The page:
That might not be quite as common now as it used to be but it is still more the norm than in areas where dairying predominates.

Dairying is different from other types of farming as staff regularly move from farm to farm as they advance up the managerial or share milking ladders.

The transient nature of the increased population does make it harder for people to know their neighbours and we have to work harder to retain a sense of community.

However, if  dairy farm workers are more mobile, they are also more numerous.

Dairying boosts the population of farming areas because it is more labour intensive. That is generally positive, bringing more people to support local businesses and organisations and more children for what are often small schools.

That many of them aren’t there for the long-term is due to the nature of the industry which turns many of its workers into Gypsies each June.

June 1 in history


193 Roman Emperor Didius Julianus was assassinated.

987 Hugh Capet was elected King of France.

1204  King Philip Augustus of France conquered Rouen.

1215  Beijing ruler Emperor Xuanzong of Jin, was captured by the Mongols under Genghis Khan, ending the Battle of Beijing.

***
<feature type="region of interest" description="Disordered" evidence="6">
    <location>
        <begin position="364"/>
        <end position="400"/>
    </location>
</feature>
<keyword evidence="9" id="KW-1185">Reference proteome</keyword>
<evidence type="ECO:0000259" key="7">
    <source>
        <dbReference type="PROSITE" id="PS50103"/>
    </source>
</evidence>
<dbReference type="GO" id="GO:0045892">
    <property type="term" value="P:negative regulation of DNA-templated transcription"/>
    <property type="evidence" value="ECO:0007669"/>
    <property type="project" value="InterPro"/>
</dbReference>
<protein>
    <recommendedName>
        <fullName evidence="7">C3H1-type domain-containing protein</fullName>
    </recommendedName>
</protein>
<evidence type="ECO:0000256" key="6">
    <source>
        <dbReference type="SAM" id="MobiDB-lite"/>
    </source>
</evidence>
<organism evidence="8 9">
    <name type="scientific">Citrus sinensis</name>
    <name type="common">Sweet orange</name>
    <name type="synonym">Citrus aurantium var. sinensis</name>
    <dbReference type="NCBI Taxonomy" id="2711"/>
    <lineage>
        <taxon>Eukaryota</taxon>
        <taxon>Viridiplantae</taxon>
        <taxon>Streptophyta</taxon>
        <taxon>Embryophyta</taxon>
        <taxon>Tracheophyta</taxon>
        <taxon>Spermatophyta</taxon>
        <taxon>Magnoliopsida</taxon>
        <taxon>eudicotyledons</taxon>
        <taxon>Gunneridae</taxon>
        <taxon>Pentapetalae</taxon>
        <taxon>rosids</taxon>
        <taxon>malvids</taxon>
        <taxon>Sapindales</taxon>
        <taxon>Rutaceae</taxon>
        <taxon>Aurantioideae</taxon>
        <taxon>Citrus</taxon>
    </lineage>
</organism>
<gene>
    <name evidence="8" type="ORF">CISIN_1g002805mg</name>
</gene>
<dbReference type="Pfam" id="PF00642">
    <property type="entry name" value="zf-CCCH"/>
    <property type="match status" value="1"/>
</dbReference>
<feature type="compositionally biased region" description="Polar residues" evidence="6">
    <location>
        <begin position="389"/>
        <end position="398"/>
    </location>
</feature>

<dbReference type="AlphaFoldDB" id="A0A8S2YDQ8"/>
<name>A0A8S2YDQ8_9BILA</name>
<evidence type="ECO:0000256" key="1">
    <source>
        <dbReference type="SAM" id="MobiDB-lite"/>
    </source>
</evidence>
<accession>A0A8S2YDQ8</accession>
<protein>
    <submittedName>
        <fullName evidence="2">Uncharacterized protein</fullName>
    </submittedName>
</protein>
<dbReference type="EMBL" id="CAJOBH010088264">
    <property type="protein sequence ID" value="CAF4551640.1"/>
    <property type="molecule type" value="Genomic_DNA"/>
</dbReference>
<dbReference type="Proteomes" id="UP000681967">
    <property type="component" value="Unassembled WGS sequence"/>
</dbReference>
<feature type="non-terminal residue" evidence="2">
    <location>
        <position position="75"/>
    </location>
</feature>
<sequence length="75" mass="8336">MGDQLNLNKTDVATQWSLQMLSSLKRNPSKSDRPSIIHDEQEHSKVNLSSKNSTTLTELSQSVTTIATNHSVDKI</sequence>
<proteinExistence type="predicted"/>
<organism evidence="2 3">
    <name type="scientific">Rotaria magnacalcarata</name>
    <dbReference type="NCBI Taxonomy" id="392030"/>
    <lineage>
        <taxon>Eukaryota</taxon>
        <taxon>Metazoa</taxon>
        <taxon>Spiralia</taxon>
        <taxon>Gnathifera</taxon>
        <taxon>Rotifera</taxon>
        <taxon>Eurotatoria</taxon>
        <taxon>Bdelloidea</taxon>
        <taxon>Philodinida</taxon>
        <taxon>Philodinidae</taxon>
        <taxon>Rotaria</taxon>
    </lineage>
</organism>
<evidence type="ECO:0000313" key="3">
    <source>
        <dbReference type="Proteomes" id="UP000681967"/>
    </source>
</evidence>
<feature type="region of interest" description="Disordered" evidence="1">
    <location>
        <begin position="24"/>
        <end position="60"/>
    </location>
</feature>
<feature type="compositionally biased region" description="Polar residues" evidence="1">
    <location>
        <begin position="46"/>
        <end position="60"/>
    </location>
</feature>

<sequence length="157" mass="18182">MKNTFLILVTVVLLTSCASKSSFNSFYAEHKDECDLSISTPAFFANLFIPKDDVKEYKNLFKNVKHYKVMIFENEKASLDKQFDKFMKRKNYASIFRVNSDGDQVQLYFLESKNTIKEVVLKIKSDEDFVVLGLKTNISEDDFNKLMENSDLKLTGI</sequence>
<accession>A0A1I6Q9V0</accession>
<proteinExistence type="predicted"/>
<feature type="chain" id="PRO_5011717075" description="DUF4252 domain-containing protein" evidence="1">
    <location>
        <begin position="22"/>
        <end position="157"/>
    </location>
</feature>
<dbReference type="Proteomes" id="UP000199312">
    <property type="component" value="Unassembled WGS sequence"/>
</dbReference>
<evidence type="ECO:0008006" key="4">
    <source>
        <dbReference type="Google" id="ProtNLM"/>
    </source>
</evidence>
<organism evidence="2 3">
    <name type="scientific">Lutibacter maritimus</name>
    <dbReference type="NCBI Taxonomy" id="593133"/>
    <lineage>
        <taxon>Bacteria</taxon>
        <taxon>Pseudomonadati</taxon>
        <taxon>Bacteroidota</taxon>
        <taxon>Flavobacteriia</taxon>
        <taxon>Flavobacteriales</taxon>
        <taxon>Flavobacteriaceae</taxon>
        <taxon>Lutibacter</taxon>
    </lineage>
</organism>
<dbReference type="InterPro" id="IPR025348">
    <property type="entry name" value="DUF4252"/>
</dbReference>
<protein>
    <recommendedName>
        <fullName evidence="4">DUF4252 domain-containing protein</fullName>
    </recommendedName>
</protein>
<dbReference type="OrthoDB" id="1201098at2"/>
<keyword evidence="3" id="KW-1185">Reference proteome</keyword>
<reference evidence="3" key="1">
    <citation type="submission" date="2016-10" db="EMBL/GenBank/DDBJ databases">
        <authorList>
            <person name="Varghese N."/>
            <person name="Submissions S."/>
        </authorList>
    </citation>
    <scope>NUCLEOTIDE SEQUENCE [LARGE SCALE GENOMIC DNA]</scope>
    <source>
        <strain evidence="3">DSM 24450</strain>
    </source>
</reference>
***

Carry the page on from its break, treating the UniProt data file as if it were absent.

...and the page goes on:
1252 Alfonso X was elected King of Castile and León.

1495  Friar John Cor recorded the first known batch of scotch whisky.

1533  Anne Boleyn was crowned Queen of England.

1660 Mary Dyer was hanged for defying a law banning Quakers from the Massachusetts Bay Colony.

1679 The Scottish Covenanters defeated John Graham of Claverhouse at the Battle of Drumclog.

1779  Benedict Arnold, a general in the Continental Army was court-martialed for malfeasance.

1792  Kentucky was admitted as the 15th state of the United States.

1794 The battle of the Glorious First of June was fought, the first naval engagement between Britain and France during the French Revolutionary Wars.

1796 Tennessee was admitted as the 16th state of the United States.

1812  War of 1812: U.S. President James Madison asked the Congress to declare war on the United Kingdom.

1813  James Lawrence, the mortally-wounded commander of the USS Chesapeake, gave his final order: “Don’t give up the ship!”

1815  Napoleon swore fidelity to the Constitution of France.

1831  James Clark Ross discovered the North Magnetic Pole.

1843 Henry Faulds, Scottish fingerprinting pioneer, was born  (d. 1930).

1855  American adventurer William Walker conquered Nicaragua.